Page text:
As I write, Raul and his crony generals fear the same from any resistance that might sprout in their fiefdom. Not that armed resistance is even remotely possible in Cuba, unless it came from a few disaffected Generals or from Ramiro Valdez, who heads Cuba’s Secret police. Recall that Don Tattaglia resented Don Corleone’s hogging of certain privileges in their joint gangster fiefdom. The same thing among the same types is possible in Cuba.
Not that these high-rolling crooks would fight anything like the S.S. fought, or even like Clemenza and Sonny fought. The very notion is laughable. The Castroites’ cowardly clown-shows at the Bay of Pigs (40,000 Castroites barely defeating 1,400 freedom-fighter and only after the latter were stabbed in the back, abandoned and had expended their last round)and in Angola (50,000 Castroites against 5,000 South African troops, also without outside support of any kind) give a clue.
Enlightened opinion from the New York Times to the Los Angeles Times to the usual crop of academic wizards all recommend an "opening" to these blood-stained wretches in Cuba. Even the normally sensible Peggy Noonan joined the chorus in a recent Wall Street Journal opinion piece. This chorus blames the resistance by the Bush administration to such an "opening" on relentless henpecking by those insufferable ("backward-looking" was the New York Times term in a recent editorial) Cuban-Americans, who cannot be made to see reason, and who persist in their blockheaded and "failed" policy on Cuba.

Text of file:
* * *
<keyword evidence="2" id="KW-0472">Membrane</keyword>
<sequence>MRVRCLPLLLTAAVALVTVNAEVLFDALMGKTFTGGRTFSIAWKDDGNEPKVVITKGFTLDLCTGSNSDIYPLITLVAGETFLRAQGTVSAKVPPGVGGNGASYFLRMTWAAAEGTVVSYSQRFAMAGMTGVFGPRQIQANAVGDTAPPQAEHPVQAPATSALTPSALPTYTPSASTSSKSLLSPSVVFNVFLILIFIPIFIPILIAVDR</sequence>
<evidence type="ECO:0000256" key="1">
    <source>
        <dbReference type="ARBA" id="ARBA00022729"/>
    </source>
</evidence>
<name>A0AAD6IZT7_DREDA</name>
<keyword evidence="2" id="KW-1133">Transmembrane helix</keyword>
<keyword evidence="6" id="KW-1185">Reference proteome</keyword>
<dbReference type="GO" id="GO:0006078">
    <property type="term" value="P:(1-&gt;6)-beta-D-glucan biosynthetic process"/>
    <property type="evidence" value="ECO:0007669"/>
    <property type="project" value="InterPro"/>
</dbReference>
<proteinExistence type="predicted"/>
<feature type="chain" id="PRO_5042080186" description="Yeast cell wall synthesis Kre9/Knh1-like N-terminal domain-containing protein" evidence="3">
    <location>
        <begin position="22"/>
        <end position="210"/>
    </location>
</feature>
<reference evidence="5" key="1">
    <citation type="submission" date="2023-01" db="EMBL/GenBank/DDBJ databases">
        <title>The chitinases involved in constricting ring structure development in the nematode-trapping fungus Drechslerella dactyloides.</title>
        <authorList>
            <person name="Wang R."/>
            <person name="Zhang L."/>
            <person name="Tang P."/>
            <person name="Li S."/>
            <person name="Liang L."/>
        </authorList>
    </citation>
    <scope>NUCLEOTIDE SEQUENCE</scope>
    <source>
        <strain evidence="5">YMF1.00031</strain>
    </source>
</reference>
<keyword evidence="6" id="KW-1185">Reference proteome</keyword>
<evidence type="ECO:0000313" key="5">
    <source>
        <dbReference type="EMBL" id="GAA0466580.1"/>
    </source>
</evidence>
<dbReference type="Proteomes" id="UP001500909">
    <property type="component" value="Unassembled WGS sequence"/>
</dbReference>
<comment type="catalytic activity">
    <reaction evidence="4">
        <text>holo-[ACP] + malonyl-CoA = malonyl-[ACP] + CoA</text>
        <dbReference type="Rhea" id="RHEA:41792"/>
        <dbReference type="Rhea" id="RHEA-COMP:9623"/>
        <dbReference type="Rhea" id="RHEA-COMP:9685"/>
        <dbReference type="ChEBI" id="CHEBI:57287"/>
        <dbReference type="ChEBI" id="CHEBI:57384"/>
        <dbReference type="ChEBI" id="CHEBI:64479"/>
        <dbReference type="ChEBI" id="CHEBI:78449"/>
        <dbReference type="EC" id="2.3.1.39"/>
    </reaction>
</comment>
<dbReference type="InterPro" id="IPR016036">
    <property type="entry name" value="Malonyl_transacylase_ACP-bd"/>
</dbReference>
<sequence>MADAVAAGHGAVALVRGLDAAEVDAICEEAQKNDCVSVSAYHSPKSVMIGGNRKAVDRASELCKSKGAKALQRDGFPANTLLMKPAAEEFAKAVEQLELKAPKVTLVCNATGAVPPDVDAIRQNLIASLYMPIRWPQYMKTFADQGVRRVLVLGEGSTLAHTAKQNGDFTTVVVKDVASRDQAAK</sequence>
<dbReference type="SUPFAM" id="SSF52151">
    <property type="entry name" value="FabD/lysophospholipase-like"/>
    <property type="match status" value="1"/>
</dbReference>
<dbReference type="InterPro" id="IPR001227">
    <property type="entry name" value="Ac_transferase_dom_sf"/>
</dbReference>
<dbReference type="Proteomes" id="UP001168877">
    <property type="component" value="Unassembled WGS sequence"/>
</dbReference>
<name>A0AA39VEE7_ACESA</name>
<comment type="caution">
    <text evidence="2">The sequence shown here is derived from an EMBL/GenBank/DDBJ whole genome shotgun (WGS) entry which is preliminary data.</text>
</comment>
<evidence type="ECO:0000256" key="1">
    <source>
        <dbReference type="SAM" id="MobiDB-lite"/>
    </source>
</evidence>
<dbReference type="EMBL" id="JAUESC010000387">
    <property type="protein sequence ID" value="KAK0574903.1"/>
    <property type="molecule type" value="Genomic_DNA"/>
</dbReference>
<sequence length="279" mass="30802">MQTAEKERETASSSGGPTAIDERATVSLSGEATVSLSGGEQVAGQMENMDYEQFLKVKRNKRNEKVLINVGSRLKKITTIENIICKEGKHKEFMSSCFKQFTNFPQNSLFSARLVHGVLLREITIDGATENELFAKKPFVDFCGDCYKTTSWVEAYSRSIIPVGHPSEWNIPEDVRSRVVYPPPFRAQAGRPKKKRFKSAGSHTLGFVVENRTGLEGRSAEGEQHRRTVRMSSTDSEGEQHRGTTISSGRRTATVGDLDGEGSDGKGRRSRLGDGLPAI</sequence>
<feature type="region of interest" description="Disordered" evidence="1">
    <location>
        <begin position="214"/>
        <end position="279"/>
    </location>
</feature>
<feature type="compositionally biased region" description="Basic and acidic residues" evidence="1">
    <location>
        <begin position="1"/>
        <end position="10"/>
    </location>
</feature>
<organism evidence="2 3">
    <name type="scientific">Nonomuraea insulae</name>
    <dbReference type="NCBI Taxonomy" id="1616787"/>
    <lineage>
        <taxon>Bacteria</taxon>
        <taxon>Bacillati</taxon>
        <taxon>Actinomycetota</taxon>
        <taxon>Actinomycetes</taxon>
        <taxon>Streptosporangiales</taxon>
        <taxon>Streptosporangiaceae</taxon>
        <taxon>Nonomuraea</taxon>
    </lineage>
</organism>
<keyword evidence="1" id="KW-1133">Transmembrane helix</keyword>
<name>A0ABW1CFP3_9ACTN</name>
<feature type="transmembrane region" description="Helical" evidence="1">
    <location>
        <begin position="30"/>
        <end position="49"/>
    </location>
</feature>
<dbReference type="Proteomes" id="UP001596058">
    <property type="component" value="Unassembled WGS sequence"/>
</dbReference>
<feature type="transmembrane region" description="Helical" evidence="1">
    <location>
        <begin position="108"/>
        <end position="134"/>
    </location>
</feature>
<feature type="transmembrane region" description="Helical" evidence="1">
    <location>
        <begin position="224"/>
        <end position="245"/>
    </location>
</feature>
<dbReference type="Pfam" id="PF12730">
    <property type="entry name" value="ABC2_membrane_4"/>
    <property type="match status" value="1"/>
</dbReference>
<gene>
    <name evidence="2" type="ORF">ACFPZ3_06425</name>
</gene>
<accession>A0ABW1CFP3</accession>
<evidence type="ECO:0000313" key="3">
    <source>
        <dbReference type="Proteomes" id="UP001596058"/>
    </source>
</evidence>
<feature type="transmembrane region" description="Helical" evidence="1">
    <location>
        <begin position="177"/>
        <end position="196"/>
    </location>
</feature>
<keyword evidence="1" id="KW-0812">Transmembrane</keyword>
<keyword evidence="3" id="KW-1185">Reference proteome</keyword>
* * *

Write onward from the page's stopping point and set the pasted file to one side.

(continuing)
Fine. Count me among these.
Webster’s defines "embargo" as "a government order imposing a trade barrier." As a verb it’s defined as "to prevent commerce."
Yet according to figures from the U.S. Department of Commerce, the U.S. has done more than $1 billion dollars worth of business with Cuba in the last few years. Currently the U.S is Cuba’s biggest food supplier and 4th biggest import partner.
How a nation’s fourth biggest import partner and biggest food supplier "blockades" it, might be best explained by George Orwell who coined the term newspeak.
"Ten American Presidents have tried to topple Castro! But Fidel has outlasted them all!" complain (actually, gloat) Cuba "experts."
Actually, one American President, Eisenhower, (unwittingly) put Castro in power. Another (JFK) pledged to safeguard Cuban communism with U.S. arms. And most U.S. Presidents since (including Reagan) have attempted to come to terms with Castro — have in fact taken the initiative themselves. "The embargo has failed!" constantly complain (gloat, actually) the Cuba "experts" of the mainstream media and academe.
Whatever has "failed" has not been an "embargo." Yet the consensus among the "experts" is to expand this failed policy with the successor military/gangster dictatorship.